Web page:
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Is there a way to define an unlimited history in Bash ?

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migrated from May 4 '10 at 12:06

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up vote 53 down vote accepted

put that into .bashrc:

export HISTSIZE=

There you go, unlimited history. Currently I have 27000 entries :)

From "man bash":

If HISTFILESIZE is not set, no truncation is performed.

That means .bash_history is never truncated

Also the same seems to apply to HISTSIZE, although I couldnt find that documented.

Another neat feature I'm going to try is this:

If the HISTTIMEFORMAT variable is set, time stamps are written to the history file, marked with the history comment character, so they may be preserved across shell sessions.

Let me know if you have tried that already...

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I had not seen the HISTTIMEFORMAT before - I can confirm that it works as expected. You can easily see it working by adding it to /etc/profile (if you want all users to have this), log out and log in again, do something like ls, then history. – Snap Shot Sep 19 '13 at 20:38
This does not actually work for many cases and bash history still gets truncated. See my answer below for a more complete solution. – fotinakis May 21 '14 at 18:34
Warning: this causes headaches with gdb; if you set an HISTSIZE variable it will take it as a 0, thus disabling history size entirely. – Matteo Italia Dec 5 '14 at 8:37
notes: you don't need export, HISTFILESIZE is in number of lines (not bytes), and history file truncating happens when you set variable HISTFILESIZE (and when shell exits). So don't set it twice in your config file with different values... – vaab Jan 23 '15 at 2:17

(reposting my answer from

After many large, ugly iterations and weird edge cases over the years, I now have a concise section of my .bashrc dedicated to this.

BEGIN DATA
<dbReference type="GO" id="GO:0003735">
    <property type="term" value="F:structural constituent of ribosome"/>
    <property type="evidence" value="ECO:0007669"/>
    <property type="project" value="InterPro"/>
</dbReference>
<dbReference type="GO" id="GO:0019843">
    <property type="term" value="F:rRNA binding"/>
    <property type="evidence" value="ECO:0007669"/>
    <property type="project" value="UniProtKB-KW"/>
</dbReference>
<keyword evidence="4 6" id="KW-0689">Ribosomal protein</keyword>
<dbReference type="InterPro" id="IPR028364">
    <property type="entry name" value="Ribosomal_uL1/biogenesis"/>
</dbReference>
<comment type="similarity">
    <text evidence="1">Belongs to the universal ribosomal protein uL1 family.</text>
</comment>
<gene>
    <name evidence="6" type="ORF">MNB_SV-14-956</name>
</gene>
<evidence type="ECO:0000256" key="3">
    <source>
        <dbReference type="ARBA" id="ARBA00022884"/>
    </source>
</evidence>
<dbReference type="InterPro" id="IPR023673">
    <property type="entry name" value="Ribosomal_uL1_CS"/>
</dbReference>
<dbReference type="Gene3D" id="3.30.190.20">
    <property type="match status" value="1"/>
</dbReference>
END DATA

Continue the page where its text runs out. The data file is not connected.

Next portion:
First, you must comment out or remove this section of your .bashrc (default for Ubuntu). If you don't, then certain environments (like running screen sessions) will still truncate your history:

# for setting history length see HISTSIZE and HISTFILESIZE in bash(1)

Second, add this to the bottom of your .bashrc:

# Eternal bash history.
# ---------------------
# Undocumented feature which sets the size to "unlimited".
export HISTSIZE=
export HISTTIMEFORMAT="[%F %T] "
# Change the file location because certain bash sessions truncate .bash_history file upon close.
export HISTFILE=~/.bash_eternal_history
# Force prompt to write history after every command.

Note: every command is written immediately after it's run, so if you accidentally paste a password you cannot just "kill -9 %%" to avoid the history write, you'll need to remove it manually.

Also note that each bash session will load the full history file in memory, but even if your history file grows to 10MB (which will take a long, long time) you won't notice much of an effect on your bash startup time.

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Could I put this setting globally in global bashrc so that it overrides settings for all users ? – user01 Mar 14 '14 at 22:06
The history file gets truncated when you set HISTFILESIZE, this is why you should remove any occurence of such event except the one you want. It'll be also truncated on shell exit (but that is expected). And you shouldn't need export. – vaab Jan 23 '15 at 2:22

Include in ~/.bashrc:

# append a session's history on shell exit
shopt -s histappend

This answer satisfies the following criteria:

  1. a separate master history (no session can interrupt your history)

  2. automatic history writing (no hotkeys)

  3. infrequent writes (no appending after each command)


On interactive startup, if $HISTFILESIZE is set to a number, bash truncates $HISTFILE to that number. On interactive close, if the shell option histappend is set, bash appends $HISTSIZE lines to $HISTFILE, otherwise it overwrites $HISTFILE.

tips for OSX (Terminal)

Every time a tab is created in Terminal, ~/.bash_profile is read, which means bash doesn't go on to read your ~/.bashrc. Add the following line to your ~/etc/bash_profile:

# if bashrc has content, source it
[[ -s ~/.bashrc ]] && . ~/.bashrc

tips for screen

If you use screen, your configuration file is ~/.screenrc. If you want screen to record history, you just need to set it to use a login shell which will source your bash startup files (and record your history).

# use bash, make it a login shell
defshell -bash
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A different concept (may not be applicable) but you can have unlimited history when using shell-sink.

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